YEHIURA HRIEHWAZI in Brisbane
PAPUA New Guinea is more corrupt this year than it was last year, according to Transparency International’s annual report released yesterday at its headquarters in Berlin, Germany.
The Corruption Perceptions Index (CPI) that measures perceived levels of public-sector corruption in 180 countries and territories around the world shows that PNG has dropped three places down from 151 last year to 154 this year.
The most honest country in the world is New Zealand. Australia is ranked as the eight most honest nation.
The CPI is described as the “survey of surveys” based on 13 different expert and business surveys and indicators.
PNG’s chapter of Transparency International is expected to launch the country report today.
Chair of Transparency International in Berlin Haguette Labelle said when releasing the report yesterday: “As the world economy begins to register a tentative recovery and some nations continue to wrestle with ongoing conflict and insecurity, it is clear that no region of the world is immune to the perils of corruption.”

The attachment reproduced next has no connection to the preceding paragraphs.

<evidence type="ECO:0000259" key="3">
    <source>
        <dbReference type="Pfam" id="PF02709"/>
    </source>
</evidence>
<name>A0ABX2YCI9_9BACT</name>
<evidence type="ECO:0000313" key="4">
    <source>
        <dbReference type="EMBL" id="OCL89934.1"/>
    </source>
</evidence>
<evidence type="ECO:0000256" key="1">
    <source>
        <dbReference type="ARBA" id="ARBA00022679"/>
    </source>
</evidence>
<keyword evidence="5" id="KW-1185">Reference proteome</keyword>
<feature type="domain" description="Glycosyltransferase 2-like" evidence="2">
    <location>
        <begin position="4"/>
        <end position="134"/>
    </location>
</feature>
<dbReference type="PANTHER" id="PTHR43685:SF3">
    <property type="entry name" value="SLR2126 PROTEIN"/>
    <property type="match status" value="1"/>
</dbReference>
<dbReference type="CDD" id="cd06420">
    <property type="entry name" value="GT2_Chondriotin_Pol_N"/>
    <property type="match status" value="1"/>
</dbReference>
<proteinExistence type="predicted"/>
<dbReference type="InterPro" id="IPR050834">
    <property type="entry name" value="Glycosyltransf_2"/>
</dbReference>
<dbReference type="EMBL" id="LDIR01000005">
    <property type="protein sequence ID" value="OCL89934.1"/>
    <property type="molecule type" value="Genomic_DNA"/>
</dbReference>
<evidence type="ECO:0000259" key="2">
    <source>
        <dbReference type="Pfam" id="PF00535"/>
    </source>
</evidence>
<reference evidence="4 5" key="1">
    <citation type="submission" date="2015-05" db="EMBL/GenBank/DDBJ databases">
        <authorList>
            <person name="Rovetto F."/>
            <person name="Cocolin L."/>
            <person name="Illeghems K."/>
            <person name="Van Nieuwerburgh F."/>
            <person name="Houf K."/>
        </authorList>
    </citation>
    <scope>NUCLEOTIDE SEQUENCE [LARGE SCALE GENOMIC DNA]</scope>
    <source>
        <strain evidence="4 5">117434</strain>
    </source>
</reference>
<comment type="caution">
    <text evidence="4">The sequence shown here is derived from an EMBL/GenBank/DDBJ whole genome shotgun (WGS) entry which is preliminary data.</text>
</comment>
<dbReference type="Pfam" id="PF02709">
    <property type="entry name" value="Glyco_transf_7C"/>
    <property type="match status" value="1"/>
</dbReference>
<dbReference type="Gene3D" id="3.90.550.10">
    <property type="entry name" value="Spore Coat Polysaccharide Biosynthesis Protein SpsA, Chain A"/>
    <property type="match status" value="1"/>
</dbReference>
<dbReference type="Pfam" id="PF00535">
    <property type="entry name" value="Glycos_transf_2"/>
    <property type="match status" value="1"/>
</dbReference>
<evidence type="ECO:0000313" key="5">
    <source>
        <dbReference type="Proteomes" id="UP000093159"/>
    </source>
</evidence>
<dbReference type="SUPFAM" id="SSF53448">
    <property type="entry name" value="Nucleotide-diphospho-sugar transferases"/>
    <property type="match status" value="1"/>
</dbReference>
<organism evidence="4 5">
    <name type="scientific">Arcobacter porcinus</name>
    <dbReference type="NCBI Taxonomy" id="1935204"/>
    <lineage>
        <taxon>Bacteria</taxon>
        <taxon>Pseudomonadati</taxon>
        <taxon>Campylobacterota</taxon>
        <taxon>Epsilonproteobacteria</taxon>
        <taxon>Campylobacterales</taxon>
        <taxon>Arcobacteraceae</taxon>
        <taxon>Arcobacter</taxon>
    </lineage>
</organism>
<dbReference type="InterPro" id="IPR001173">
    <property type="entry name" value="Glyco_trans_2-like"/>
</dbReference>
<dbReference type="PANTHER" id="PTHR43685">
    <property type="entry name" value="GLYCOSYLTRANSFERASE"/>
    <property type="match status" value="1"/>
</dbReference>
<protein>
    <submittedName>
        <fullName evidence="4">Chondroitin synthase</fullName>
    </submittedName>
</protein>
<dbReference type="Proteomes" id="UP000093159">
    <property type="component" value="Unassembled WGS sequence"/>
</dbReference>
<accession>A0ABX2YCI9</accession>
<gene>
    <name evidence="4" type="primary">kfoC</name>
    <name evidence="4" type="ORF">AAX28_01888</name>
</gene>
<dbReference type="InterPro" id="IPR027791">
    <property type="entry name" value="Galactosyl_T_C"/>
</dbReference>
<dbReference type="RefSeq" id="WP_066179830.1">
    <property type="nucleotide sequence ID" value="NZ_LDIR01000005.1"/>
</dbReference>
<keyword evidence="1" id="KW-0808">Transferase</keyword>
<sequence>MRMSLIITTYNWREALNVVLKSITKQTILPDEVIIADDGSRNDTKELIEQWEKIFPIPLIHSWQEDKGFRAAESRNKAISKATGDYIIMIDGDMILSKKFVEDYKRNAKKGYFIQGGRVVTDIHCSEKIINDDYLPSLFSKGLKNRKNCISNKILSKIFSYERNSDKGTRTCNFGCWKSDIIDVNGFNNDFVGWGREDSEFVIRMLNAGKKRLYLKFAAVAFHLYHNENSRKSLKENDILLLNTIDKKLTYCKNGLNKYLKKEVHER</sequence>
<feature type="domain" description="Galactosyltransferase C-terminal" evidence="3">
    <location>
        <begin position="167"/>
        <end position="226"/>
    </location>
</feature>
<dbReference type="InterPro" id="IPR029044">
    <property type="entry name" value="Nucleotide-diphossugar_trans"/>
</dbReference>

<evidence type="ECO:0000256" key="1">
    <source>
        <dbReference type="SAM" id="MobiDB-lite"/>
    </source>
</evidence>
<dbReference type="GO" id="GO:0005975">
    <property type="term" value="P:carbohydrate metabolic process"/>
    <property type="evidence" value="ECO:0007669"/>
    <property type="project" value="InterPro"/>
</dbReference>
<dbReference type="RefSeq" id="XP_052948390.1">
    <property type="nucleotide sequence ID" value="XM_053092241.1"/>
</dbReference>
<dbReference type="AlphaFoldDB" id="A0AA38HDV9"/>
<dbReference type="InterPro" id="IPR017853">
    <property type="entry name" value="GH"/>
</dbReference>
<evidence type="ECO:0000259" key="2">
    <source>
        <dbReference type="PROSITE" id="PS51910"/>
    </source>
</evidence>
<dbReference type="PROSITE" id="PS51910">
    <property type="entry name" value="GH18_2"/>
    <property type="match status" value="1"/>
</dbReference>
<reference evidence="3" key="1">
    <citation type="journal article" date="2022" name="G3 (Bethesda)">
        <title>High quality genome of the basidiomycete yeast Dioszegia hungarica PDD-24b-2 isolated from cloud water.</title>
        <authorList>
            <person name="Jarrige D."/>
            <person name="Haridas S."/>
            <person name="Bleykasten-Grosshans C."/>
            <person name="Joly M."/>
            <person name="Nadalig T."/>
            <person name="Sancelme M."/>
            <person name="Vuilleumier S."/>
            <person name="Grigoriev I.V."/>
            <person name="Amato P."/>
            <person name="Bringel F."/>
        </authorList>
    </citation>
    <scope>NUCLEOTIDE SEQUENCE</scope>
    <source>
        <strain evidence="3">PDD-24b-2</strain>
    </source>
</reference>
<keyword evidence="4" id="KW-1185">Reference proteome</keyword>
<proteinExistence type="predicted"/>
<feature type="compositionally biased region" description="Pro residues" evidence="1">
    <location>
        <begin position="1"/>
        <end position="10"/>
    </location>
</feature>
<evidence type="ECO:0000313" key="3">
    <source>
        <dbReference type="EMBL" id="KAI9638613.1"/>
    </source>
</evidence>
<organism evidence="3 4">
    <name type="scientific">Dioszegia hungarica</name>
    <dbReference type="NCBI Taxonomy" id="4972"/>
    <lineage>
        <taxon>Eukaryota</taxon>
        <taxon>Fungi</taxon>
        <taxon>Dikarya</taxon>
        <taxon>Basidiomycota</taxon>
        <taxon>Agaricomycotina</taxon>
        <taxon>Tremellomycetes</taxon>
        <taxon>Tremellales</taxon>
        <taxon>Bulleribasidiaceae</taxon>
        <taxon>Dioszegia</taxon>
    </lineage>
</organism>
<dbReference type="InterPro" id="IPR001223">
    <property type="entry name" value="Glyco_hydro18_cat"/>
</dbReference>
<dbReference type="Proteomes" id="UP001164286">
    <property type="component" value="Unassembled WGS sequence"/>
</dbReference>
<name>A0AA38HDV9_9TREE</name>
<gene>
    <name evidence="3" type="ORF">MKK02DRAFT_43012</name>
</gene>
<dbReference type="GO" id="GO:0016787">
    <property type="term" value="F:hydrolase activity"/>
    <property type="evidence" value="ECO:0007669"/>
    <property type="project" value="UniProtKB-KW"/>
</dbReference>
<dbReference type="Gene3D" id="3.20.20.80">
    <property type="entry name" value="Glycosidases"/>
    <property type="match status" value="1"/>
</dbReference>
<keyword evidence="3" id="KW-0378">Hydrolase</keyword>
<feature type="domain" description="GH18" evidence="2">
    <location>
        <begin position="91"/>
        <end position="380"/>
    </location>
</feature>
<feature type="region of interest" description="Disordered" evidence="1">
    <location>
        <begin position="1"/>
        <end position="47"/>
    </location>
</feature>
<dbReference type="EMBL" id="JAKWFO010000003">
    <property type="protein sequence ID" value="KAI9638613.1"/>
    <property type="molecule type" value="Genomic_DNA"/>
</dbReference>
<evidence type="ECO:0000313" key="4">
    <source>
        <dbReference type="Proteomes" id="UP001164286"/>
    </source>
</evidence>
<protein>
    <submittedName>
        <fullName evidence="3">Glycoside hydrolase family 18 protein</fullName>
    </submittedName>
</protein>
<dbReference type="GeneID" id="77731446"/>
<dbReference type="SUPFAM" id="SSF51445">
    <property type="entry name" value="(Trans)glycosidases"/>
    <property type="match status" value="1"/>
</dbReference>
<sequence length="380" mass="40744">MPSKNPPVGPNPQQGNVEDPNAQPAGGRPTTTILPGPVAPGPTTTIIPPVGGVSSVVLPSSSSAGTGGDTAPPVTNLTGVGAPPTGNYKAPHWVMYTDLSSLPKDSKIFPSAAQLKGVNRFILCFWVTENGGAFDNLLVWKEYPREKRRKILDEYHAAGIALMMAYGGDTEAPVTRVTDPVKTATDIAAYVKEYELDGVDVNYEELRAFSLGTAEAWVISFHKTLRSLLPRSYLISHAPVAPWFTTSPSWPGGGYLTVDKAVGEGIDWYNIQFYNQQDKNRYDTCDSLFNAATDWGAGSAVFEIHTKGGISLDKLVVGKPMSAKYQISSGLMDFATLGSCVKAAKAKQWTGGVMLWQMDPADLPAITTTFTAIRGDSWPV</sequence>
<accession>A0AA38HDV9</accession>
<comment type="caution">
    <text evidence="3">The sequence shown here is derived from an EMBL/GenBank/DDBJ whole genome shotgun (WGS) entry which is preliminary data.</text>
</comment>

With PNG’s K7.5 billion budget for growth handed down on Tuesday, Ms Labelle’s message to countries around the world was and a timely reminder to the PNG Government and leaders in all sectors.
In an index on a scale from 0 (perceived to be highly corrupt) to 10 (perceived to have low levels of corruption), PNG scores a dismal 2.1.
The vast majority of the 180 countries scored below five on the scale.
Countries placed in the same group as PNG are: Cote d’Ivore, Paraguay and Yemen.
The smaller island countries fared much better than PNG in dealing with the issue of corruption and have actually moved up the table.
Kiribati and Solomon Islands have improved to 111 placing, Tonga 99 and Vanuatu 95.
Overall results in this year’s index are of great concern because corruption continues to lurk where opacity rules, where institutions still need strengthening and where governments have not implemented anti-corruption legal frameworks.